Another Rebuttal to the Idea that Target2 Claims are "Fictional"
Mike Mish Shedlock
I expect better from Eurointelligence than to parrot nonsense on Target2. I blasted them for it in Eurointelligence Displays Stunning Ignorance Regarding Target2.
My point today is not to pile on, but rather to add another view from someone I highly respect, Pater Tenebrarum at the Acting Man Austrian Economic Blog.
Via email Pater Tenebrarum writes:
You are spot on with the idea that it doesn't matter only "sort of" applies as long as the euro zone's future existence is not coming into question. Let me just point out here: if TARGET2 claims were "fictional", there would be no need to record the data. They are definitely not fictional and in fact, the system does amount to a "stealth bailout" just as Hans-Werner Sinn always says. In essence, when a TARGET2 debit is created between the National Bank of Italy and the the BuBa [Bundesbank], it means either: an import into Italy from Germany has taken place and was paid for, but there was no offsetting gain in the capital account of Italy (no German investor has bought assets in Italy to the same extent), or as you have stated, there was a capital outflow from Italy, but no offsetting trade surplus. In essence - since we are almost certainly looking predominantly at the capital flight case here - German savers now share the risk of an Italian debt default.
Note also, commercial banks are integrated into this web of claims: Italian banks are forced to increase their central bank funding, while German banks can decrease theirs - in fact, the large TARGET2 surplus of the BuBa basically consists of liabilities of the BuBa to German commercial banks, while the TARGET2 deficit of Italy consists of claims of the Italian National Bank on commercial banks in Italy (the central bank does get securities in exchange for its funding, but e.g. Italian government bonds are only useful collateral as long as Italy does not default and remains a member of the euro area).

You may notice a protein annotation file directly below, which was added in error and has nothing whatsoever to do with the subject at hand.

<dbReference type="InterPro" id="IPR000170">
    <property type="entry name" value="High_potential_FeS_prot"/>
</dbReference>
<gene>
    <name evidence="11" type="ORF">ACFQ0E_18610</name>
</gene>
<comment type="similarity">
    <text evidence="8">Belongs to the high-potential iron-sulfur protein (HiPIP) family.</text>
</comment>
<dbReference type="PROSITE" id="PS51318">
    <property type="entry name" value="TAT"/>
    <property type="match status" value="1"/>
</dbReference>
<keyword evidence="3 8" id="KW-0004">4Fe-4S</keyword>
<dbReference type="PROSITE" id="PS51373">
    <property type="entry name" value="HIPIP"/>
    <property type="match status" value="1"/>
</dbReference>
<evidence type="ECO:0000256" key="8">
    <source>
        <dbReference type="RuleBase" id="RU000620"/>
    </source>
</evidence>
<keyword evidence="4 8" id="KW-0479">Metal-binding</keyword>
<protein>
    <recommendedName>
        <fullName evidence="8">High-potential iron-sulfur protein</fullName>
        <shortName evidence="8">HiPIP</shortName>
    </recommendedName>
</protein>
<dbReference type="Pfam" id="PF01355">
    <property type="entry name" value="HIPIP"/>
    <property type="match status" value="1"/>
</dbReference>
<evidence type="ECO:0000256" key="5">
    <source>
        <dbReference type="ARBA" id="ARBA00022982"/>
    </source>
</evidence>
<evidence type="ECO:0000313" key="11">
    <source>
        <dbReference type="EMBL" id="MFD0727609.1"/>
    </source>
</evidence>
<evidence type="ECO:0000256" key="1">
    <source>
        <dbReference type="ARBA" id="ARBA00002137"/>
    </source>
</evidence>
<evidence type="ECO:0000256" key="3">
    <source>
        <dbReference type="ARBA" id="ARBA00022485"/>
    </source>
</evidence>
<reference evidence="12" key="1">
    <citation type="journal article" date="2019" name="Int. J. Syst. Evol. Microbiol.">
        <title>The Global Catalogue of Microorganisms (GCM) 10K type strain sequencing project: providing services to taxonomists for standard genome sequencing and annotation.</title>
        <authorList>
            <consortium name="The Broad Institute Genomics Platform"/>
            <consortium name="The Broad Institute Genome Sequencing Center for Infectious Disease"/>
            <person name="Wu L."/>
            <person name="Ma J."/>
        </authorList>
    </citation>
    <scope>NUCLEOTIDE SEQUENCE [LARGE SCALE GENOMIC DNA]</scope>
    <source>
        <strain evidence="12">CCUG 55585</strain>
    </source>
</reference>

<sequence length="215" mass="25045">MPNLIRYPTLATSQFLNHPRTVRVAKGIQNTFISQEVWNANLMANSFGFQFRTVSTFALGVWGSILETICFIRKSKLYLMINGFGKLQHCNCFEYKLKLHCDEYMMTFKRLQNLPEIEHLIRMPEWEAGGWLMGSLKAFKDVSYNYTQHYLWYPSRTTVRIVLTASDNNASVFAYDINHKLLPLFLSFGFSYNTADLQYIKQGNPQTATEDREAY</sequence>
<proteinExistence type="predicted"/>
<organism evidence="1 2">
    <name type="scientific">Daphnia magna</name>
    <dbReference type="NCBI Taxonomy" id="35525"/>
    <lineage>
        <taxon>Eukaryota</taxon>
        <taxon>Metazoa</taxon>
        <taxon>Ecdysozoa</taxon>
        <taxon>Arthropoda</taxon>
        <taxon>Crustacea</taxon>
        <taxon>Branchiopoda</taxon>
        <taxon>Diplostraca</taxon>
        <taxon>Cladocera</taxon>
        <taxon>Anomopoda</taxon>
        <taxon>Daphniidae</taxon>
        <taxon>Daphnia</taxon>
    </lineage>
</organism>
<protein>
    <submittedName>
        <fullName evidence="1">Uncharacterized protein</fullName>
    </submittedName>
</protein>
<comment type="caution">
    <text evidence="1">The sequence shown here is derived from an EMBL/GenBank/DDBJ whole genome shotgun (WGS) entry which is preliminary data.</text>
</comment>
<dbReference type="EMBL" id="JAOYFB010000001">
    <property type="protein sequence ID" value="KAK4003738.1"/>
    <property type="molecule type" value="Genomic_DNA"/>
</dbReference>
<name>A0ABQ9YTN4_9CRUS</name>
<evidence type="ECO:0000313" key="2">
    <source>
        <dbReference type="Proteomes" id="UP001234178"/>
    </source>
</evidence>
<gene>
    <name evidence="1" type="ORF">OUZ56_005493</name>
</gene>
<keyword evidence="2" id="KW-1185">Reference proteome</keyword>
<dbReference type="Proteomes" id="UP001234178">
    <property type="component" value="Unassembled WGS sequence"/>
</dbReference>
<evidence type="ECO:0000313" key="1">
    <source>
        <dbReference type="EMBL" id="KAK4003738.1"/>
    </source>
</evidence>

It should be mentioned that under a gold standard, these claims would have to be settled by gold outflows from Italy, which would then be forced to raise interest rates in order to reverse the flow. In the Federal Reserve system these payment claims are in fact settled between the various Fed districts via a transfer of gold certificates, whereas in the euro area there is no limit whatsoever on how large they can become - there is no settlement mechanism!
It is true that the central bank can "make good" on future deficiencies by "printing money" - but that comes at the risk of completely destroying the currency. I would also note in this context, due to QE, Italian banks may be partly funding their TARGET2 related deficits by running down their excess reserve balances with the central bank - although I suppose that there is a limit to this on account of capital adequacy rules. I would also not go as far as asserting that this makes the whole process irrelevant, since obviously I would then have to assume that creating giant piles of money from thin air has no ill effects.
If you are looking for a good blog to follow, and one that adheres to sound Austrian economic theory, then bookmark or subscribe to Acting Man.
Pater Tenebrarum (a Latin alias) take a lot of guest posts, but generally they are all Austrian-Economic based. He taught me about Austrian economics way back in 2003.
Mike "Mish" Shedlock